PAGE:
MADISON — In 148 days, October to March, the Michigan hockey team has played 34 games. In those 34 games, its two goaltenders — junior Hayden Lavigne and freshman Strauss Mann — started 19 and 15 games, respectively.
The Wolverines spent the regular season waiting for one of the two netminders to assert himself as the go-to starter. Neither one did.
Lavigne earned the starting nod for that first game back in early October after a dominant performance in the second half of the 2017-18 season that buoyed the Wolverines on their way to the Frozen Four. But in the first two games of the season, Lavigne allowed a combined nine goals.
Michigan coach Mel Pearson elected to start Mann in the Wolverines’ third game, a road loss at Western Michigan. Mann allowed five goals in the loss, but Pearson gave him another chance the following Saturday night — a 3-1 win over St. Lawrence.
And since those early weeks of the season, Pearson has continued to split the starts between his two netminders in the hopes that one would be the answer.
Friday night against Wisconsin, Mann earned his third-straight start after splitting the previous weekend’s series against Ohio State. But he allowed five goals in the loss, which matched his season-high that he set in his very first start.
“He made some good saves,” Pearson said Friday night. “I didn’t like a couple of the goals he gave up. They hit the post a number of times, bounced around the net. We didn’t play very well defensively. Gave up more out-numbered rushes tonight than we probably have in the last 10 games.
“We just weren’t as prepared as we needed to be. You’re not gonna give up five goals on the road and win. You’re not gonna give up five goals anywhere and win.”
As Pearson said, the issues don’t all stem from the goaltender. Michigan’s defense was loose Friday night and frequently turned the puck over in just the wrong place.
But Mann’s performance didn’t help. The Badgers’ first goal came on a shot by defenseman Josh Ess from the point that Mann didn’t appear to see. Later in the game, a loose puck around the end boards somehow bounced around the crease and trickled between Mann’s legs.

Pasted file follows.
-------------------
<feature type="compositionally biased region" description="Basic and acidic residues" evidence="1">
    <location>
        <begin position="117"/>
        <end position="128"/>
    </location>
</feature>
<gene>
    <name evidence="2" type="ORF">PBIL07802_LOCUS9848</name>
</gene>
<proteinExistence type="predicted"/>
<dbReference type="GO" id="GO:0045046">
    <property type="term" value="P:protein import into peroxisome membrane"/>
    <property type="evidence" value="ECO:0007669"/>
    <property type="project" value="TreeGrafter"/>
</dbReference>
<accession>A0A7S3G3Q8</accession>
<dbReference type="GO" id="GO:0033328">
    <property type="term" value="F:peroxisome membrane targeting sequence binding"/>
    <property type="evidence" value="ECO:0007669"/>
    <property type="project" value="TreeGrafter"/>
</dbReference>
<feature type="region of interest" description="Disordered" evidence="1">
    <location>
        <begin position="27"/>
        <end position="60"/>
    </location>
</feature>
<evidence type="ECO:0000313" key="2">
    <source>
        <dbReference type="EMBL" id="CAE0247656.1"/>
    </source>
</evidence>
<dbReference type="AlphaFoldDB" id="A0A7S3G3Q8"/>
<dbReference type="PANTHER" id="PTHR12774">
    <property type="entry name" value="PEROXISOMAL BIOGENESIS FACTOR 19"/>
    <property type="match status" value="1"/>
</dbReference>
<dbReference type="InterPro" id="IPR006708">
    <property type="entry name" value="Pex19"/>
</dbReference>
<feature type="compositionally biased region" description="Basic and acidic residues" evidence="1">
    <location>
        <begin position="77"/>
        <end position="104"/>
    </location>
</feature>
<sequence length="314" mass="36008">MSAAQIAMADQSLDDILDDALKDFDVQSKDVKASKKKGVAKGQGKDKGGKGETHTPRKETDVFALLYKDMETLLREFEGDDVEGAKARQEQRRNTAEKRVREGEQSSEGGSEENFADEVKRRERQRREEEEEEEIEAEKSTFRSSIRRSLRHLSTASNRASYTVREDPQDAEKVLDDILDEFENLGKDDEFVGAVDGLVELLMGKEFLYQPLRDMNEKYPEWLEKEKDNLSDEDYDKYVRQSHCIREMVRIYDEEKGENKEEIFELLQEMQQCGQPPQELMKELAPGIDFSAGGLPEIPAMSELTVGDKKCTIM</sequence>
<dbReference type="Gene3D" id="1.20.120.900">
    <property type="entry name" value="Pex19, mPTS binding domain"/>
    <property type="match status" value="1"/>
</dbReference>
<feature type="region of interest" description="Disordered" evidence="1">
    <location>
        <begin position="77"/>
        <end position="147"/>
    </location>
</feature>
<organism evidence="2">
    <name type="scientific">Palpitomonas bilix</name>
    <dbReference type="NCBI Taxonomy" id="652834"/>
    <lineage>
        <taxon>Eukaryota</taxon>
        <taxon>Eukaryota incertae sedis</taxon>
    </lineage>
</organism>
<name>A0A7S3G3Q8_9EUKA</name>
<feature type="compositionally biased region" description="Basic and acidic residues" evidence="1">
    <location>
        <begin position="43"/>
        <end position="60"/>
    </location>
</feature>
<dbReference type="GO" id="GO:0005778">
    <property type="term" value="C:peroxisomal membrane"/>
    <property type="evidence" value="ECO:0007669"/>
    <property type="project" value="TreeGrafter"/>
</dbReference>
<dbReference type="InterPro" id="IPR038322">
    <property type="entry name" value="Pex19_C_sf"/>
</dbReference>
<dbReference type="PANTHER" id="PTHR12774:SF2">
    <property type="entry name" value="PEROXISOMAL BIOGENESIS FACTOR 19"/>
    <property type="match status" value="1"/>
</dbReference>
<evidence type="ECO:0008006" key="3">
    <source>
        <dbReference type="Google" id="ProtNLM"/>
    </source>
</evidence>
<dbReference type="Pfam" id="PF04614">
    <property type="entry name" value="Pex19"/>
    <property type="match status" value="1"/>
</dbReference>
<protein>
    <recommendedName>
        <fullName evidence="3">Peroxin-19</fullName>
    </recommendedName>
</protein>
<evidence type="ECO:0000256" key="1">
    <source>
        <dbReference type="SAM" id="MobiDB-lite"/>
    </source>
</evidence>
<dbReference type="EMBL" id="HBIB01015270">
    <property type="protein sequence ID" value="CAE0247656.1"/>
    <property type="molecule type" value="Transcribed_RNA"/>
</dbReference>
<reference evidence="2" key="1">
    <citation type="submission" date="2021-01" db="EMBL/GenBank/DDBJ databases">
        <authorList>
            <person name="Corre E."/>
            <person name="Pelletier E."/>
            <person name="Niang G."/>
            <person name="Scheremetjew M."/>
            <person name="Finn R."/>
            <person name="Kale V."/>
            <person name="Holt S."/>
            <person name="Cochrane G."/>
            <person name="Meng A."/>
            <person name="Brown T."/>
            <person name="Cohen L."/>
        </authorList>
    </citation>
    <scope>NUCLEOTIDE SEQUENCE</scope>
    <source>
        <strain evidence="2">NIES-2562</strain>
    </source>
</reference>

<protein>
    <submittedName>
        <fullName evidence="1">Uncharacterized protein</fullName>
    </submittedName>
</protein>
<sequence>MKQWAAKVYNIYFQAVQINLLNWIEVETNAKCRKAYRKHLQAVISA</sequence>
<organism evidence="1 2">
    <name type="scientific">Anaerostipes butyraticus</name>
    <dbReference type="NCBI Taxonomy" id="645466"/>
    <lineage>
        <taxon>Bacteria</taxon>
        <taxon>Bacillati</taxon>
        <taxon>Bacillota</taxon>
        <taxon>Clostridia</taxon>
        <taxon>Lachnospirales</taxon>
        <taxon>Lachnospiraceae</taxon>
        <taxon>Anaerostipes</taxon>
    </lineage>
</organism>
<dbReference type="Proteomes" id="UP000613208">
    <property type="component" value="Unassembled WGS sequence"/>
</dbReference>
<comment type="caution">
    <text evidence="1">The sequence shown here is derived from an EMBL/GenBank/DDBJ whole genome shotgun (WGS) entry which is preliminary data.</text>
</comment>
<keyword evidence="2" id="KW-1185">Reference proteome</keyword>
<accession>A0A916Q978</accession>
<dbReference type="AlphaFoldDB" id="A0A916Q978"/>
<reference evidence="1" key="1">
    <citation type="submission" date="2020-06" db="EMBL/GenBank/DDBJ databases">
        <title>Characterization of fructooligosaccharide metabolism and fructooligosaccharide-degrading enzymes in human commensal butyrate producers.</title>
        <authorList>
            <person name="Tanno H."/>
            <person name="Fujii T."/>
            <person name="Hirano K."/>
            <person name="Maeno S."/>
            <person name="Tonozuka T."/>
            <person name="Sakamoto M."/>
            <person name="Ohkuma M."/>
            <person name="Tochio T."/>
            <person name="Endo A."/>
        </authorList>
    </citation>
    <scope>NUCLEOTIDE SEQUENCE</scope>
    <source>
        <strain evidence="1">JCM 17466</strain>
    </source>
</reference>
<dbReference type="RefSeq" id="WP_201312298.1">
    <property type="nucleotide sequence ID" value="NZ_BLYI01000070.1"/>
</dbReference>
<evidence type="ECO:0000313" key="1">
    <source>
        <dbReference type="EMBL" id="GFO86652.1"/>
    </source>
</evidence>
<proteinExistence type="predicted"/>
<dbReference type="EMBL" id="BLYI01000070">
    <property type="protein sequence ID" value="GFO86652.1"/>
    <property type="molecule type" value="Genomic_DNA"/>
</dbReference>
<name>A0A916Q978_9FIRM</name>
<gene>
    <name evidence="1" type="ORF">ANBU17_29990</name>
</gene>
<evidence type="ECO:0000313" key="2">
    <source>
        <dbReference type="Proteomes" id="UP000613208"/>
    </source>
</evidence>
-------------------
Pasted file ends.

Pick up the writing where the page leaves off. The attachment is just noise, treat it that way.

“We turned the puck over way too many times in bad places and they transitioned us really well,” Pearson said. “We couldn’t get back. We’re not the greatest skating team, and when you turn it over, it makes the other team look really fast. When you get on the wrong side, you’re in trouble getting back to pick them up.
“We’re gonna have to clean a lot of things up because we were so loose defensively tonight.”
On Saturday, Pearson switched back to Lavigne for the first time since a mid-February loss at Notre Dame, where Lavigne was pulled after two periods after allowing four goals on 23 shots.
Michigan’s defense was stronger in the second game of the series, but for the second straight night, the Wolverines’ goaltender struggled. Lavigne was screened on Wisconsin’s first goal and didn’t see the puck coming. At the end of the third period, the Badgers tied the game on a puck that went off Lavigne’s shoulder and rebounded into the net.
Pearson chose to start Lavigne because of his experience and the way he performed down the stretch last season. But after allowing four goals in a loss that eliminated Michigan from contention for home ice in the Big Ten Tournament, Lavigne, to this point, has not elevated his game the way he did last year.
“Not good enough,” Pearson said after a long pause when asked about Lavigne’s performance. “Not good enough to win a game like this. As a goalie, you’re judged on your goals against. He’s been good. He was really good for us last year, he’s been good for us at times this year. But he’s had a tough second half.”
Michigan went 5-9 on the road in the regular season, including two straight overtime losses in Madison to close out the regular season slate. Pearson always says that good goaltending is key to winning on the road, and the Wolverines needed wins this weekend.
But after getting swept by Wisconsin, it became clear that Michigan still, after 34 games, doesn’t have an answer at goaltender. And with the postseason just around the corner, there may not be time for Mann or Lavigne to fully grasp the starting job.